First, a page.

The strikes were in response to an alleged drone attack on U.S.-backed local forces and American troops last week at the al-Tanf garrison in southern Syria, close to the borders of Iraq and Jordan—and about a five-hour drive from Deir ez-Zor.
The target of the U.S. strikes was “the Ayash Camp run by the Fatimiyoun group made up of Shiite fighters from Afghanistan,” AP reported Wednesday, combining local reports, which suggested between six and 10 people were killed in the U.S. strikes. Iran’s foreign ministry denied any connection to the attacks, but AP writes “Iran routinely denies arming militia groups targeting U.S. forces in the region, despite weaponry linking back to them.”

A Turkish drone strike reportedly killed four children in northeastern Syria on Friday. Eleven other people were wounded in the attack, which reportedly hit “a girls’ education centre in Hasaka province,” according to the Rudaw Kurdish news agency.
The U.S.-led counter-ISIS coalition condemned the attack in a statement the following day, writing that the girls were playing volleyball in a United Nations school when they were attacked. The Turkish military, which has been targeting Kurdish militants and separatists throughout the region, claimed responsibility for an attack in northern Syria that day, but it’s unclear if the two were the same event. The U.S. State Department released a statement Monday “urg[ing] all parties to maintain ceasefire lines” and to work together “to ensure the enduring defeat of ISIS and [potentially reach] a political resolution to the Syrian conflict.”
FWIW: President Biden’s National Security Advisor Jake Sullivan met with his Israeli counterpart, Eyal Hulata, Tuesday at the White House. The two discussed “Biden’s steadfast commitment to preserve and strengthen Israel’s capability to deter its enemies and to defend itself by itself against any threat or combination of threats, including from Iran and Iranian-backed proxies; and our commitment to ensure Iran never acquires a nuclear weapon,” according to a statement from the White House. 

There’s a new graphic novel available that celebrates two U.S. special operations snipers who perished in the 1993 Battle of Mogadishu in Somalia—Randy Shughart and Gary Gordon. Drawn and colorized by P.J. Holden and Peter Pantazis of the “Judge Dredd” and “Superman” comics, this new novel is the latest in a now four-year-old series from the Association of the United States Army that celebrates Medal of Honor recipients.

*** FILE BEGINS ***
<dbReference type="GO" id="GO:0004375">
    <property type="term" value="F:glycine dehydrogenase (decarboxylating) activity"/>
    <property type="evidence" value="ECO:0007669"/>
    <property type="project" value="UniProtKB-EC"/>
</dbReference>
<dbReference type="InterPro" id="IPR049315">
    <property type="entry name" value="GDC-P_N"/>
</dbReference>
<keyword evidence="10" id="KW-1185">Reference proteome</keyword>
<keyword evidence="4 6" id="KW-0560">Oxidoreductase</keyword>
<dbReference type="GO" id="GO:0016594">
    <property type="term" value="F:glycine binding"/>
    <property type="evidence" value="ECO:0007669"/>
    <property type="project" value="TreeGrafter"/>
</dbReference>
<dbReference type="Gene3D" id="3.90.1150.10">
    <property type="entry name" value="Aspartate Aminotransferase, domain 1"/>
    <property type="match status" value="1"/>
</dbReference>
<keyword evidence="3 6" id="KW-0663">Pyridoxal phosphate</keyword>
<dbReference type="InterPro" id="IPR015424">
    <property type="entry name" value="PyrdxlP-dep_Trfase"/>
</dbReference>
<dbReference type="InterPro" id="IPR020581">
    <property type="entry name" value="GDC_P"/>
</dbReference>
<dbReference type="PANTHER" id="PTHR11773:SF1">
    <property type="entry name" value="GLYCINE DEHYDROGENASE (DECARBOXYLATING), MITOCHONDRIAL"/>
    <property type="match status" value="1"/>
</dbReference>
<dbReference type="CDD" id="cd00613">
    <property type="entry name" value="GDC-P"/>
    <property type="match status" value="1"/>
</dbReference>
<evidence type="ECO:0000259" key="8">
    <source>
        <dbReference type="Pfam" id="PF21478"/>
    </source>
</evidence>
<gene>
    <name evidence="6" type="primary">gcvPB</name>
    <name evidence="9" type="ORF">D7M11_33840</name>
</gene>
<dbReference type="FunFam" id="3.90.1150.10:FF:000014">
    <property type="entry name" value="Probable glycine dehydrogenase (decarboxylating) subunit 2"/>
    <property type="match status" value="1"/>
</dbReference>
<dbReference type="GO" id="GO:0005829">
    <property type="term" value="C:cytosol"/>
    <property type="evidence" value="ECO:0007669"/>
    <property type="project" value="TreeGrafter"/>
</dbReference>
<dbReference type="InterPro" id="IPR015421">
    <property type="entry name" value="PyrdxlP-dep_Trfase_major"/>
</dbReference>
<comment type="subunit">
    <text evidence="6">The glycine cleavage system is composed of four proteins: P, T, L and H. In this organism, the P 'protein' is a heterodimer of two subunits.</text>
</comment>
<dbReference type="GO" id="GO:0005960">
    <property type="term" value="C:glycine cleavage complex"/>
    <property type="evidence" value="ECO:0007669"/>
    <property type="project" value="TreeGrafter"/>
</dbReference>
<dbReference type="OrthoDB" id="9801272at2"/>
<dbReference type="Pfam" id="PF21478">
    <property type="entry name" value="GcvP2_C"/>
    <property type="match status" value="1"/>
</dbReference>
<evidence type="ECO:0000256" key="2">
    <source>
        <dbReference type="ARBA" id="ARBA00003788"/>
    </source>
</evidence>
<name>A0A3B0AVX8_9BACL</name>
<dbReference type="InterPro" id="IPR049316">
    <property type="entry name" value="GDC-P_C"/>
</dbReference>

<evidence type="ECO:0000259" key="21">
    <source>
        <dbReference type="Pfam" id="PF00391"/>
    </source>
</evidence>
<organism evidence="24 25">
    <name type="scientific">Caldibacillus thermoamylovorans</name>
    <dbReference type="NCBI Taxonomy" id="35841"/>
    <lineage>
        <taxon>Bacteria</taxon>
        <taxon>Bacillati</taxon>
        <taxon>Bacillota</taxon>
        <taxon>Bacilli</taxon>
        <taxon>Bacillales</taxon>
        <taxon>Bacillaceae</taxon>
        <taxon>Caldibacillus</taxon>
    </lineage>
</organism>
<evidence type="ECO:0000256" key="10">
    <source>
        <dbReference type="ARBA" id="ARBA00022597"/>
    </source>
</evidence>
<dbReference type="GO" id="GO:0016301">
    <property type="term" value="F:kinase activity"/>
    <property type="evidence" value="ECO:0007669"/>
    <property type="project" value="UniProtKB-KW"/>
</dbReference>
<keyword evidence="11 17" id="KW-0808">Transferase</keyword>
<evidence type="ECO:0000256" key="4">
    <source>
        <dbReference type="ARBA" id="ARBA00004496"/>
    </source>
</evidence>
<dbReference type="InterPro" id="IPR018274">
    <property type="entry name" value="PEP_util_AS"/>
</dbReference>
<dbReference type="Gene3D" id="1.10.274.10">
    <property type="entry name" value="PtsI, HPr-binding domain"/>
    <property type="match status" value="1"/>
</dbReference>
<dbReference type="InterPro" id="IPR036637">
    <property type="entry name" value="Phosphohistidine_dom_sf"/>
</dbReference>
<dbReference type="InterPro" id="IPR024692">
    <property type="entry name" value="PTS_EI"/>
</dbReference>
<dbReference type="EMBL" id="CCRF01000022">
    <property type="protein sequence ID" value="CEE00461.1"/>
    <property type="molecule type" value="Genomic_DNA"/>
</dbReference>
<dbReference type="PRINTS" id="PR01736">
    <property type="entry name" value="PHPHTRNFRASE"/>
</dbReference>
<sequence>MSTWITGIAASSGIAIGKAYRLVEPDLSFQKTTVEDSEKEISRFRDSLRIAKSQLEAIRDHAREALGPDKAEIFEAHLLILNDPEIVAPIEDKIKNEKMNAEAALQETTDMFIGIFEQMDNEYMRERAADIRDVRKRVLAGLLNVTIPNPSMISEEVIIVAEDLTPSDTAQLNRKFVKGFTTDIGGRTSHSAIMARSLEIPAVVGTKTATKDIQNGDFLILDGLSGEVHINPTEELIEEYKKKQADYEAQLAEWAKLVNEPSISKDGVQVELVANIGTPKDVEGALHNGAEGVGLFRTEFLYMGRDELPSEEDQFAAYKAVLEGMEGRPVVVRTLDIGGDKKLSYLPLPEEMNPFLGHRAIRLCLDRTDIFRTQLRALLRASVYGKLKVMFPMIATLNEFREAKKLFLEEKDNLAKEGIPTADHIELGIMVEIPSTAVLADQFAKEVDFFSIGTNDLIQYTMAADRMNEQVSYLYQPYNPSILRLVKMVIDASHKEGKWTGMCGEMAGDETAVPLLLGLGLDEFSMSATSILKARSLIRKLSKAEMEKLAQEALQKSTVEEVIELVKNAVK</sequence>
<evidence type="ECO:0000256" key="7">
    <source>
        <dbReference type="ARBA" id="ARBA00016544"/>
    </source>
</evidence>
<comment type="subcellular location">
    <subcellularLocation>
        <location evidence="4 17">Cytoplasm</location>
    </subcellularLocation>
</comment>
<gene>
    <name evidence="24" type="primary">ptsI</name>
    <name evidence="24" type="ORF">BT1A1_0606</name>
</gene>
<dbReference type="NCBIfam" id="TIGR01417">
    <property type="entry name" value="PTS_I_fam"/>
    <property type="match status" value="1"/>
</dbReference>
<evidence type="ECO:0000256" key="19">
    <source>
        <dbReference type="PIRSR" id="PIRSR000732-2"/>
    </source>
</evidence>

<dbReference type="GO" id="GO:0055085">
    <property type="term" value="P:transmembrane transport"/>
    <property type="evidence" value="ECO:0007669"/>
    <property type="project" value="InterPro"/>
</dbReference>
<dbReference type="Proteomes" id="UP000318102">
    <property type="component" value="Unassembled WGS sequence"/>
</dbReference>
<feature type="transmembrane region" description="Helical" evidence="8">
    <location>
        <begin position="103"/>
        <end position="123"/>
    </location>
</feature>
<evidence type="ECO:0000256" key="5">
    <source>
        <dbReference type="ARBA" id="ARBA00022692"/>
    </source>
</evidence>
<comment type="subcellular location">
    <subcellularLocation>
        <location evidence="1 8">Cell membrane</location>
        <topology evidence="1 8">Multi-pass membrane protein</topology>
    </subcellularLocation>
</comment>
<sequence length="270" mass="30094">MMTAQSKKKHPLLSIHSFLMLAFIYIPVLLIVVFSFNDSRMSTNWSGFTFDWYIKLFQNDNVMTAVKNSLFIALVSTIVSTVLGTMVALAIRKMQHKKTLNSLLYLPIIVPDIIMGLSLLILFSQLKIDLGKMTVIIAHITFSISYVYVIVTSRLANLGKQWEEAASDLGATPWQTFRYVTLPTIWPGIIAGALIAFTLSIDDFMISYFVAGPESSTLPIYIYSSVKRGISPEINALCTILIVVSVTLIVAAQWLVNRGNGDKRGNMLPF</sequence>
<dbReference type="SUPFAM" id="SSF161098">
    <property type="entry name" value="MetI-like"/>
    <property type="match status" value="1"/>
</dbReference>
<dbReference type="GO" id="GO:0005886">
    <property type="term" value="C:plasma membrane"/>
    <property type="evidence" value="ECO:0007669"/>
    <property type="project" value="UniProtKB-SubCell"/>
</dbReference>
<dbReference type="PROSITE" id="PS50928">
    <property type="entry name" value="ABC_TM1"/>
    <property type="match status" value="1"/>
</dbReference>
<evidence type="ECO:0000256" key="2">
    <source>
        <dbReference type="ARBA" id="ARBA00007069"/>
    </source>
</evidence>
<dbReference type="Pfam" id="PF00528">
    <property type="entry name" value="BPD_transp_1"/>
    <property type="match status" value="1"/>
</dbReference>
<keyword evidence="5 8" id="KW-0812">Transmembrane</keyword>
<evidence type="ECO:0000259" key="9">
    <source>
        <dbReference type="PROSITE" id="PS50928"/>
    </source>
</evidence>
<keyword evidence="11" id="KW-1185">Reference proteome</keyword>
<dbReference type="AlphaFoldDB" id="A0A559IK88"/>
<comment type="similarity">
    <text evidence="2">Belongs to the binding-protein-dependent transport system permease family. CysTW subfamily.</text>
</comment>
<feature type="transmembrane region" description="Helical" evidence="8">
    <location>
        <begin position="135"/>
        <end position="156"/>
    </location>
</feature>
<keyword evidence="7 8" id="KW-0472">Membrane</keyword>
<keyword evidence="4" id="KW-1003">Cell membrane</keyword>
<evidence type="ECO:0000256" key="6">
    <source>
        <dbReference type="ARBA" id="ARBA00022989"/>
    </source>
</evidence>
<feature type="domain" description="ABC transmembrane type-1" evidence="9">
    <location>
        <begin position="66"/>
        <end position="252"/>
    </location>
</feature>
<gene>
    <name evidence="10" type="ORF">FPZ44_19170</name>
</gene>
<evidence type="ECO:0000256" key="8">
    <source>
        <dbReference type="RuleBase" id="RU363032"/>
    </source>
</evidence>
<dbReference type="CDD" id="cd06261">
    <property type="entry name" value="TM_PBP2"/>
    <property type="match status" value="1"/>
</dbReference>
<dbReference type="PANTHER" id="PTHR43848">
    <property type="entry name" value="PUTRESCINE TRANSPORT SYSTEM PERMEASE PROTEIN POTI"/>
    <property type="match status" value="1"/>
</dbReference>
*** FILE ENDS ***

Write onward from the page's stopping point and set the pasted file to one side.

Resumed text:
Meanwhile in Somalia, al-Shabaab fighters killed 21 people in Mogadishu during an attack on a hotel that left another 117 wounded over the weekend. The attack lasted for 30 hours before security forces were able to end the siege at the Hayat Hotel. Shabaab “remains the most lethal Islamic extremist group in Africa and the biggest threat to political stability in the volatile Horn of Africa nation,” AP reported Sunday, after the attack ended.
The attackers used at least two car bombs in the initial phase, and that opened the way for armed militants to enter the building and engage in gunbattles with authorities between floors of the hotel. “Additional explosions, identified as grenades, improvised explosive devices, or additional possible suicide bombings were recorded throughout the long gunfight as security forces slowly advanced throughout the hotel,” according to Caleb Weiss of The Long War Journal.
The Hayat assault marked Shabaab’s “longest hotel siege in its history of attacks inside the Somali capital,” Weiss writes. “And while the U.S. has launched hundreds of airstrikes against Shabaab since 2007, the group continues to effectively wage its jihad throughout most of Somalia, including the heavily fortified capital.” Read more here.
Elsewhere in the fight against al-Qaeda-linked groups in Africa, The Economist took a long view at the French military’s nine-plus year intervention in and around Mali with a mildly unsettling series of infographics published late last week. The Economist’s forecast for the region is not what you would call optimistic. Indeed, “The prospects for the region are grim.  The Sahel is now the world’s terrorism hotspot, accounting for more than a third of all terrorism deaths in 2021.”

And lastly: Review just what exactly it is that the U.S. Space Force does in a six-and-a-half minute interview from “The Daily Show” that aired last week featuring Malaysian comedian Ronny Chieng. Catch that on YouTube, here.
Reminder: Air Force Gen. John Raymond, who commands the Space Force, will be stepping down later this year, after nearly three years as the country’s first Chief of Space Operations. He’s expected to be replaced by Air Force Lt. Gen. Chance Saltzman, who President Biden nominated to lead the new service branch in late July. “Since August 2020, Saltzman has served as Deputy Chief of Space Operations for Operations, Cyber, and Nuclear. In this role, Saltzman has overall responsibility for operations, intelligence, sustainment, cyber, and nuclear operations for the Space Force,” the service announced when he was nominated. Read more, here; or review his bio, here.
Bonus: Raymond is headlining one of our feature events late next month for our State of Defense series, which runs throughout September. Review the agenda and register for your spot, here